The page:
‘Footed it every inch of the way, blowed if he didn’t,’ the ostler was saying to a gentleman’s groom, whom Mr Robarts recognised to be the servant of his friend Major Grantly; and Mr Robarts knew that they also were talking about Mr Crawley. Everybody in the county was talking about Mr Crawley. At home, at Framley, there was no other subject of discourse. Lady Lufton, the dowager, was full of it, being firmly convinced that Mr Crawley was innocent, because the bishop was supposed to regard him as guilty. There had been a family conclave held at Framley Court over that basket of provisions which had been sent for the Christmas cheer of the Hogglestock parsonage, each of the three ladies, the two Lady Luftons and Mrs Robarts, having special views of their own. How the pork had been substituted for the beef by old Lady Lufton, young Lady Lufton thinking that after all the beef might be dangerous, and how a small turkey had been rashly suggested by Mrs Robarts, and how certain small articles had been inserted in the bottom of the basket which Mrs Crawley had never shown to her husband, need not here be told at length. But Mr Robarts, as he heard the two grooms talking about Mr Crawley, began to feel that Mr Crawley had achieved at least celebrity.
The groom touched his hat as Mr Robarts walked up. ’Has the major returned home yet?’ Mr Robarts asked. The groom said that his master was still at Plumstead, and that he was to go over to fetch the major and Miss Edith in a day or two. Then Mr Robarts got into his gig, and as he drove out of the yard he heard the words of the men as they returned to the same subject. ‘Footed it all the way,’ said one. ’And yet he’s a gen’leman, too,’ said the other. Mr Robarts thought of this as he drove on, intending to call at Hogglestock on that very day on his way home. It was undoubtedly the fact that Mr Crawley was recognised to be a gentleman by all who knew him, high or low, rich or poor, by those who thought well of him and by those who thought ill. These grooms, who had been telling each other that this parson, who was to be tried as a thief, had been constrained to walk from Hogglestock to Barchester and back, because he could not afford to travel any other way, and that his boots were cracked and his clothes ragged, had still known him to be a gentleman! Nobody doubted it; not even they who thought he had stolen the money. Mr Robarts himself was certain of it, and told himself that he knew it by the evidences which his own education made clear to him. But how was it that the grooms knew it? For my part I think that there are no better judges of the article than the grooms.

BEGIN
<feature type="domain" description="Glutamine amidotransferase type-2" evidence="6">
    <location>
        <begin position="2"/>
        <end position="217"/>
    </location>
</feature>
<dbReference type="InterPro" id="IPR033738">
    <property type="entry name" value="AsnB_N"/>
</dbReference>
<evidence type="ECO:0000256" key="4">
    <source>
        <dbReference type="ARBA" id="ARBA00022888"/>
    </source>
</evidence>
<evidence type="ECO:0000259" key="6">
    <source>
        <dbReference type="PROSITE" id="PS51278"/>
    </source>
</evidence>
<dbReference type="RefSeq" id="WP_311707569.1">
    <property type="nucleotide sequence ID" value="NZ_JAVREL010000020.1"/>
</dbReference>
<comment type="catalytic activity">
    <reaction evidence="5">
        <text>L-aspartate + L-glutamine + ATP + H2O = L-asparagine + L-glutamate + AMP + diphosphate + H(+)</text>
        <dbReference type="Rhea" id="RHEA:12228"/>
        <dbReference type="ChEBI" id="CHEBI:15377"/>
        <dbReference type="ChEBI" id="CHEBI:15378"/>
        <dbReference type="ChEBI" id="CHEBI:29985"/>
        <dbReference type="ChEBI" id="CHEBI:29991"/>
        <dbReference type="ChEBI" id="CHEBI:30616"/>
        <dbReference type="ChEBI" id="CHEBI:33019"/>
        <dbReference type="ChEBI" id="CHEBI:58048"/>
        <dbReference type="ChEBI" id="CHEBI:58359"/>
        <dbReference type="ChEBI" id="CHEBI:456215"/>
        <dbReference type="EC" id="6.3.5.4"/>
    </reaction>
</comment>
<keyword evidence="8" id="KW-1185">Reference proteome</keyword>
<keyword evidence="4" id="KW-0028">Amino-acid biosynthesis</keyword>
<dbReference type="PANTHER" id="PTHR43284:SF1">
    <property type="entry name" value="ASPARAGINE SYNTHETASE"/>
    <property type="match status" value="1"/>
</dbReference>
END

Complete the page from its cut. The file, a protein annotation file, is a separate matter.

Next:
Thinking of all which he had heard, Mr Robarts found himself at Mr Crawley’s gate at Hogglestock.
MR ROBARTS ON HIS EMBASSY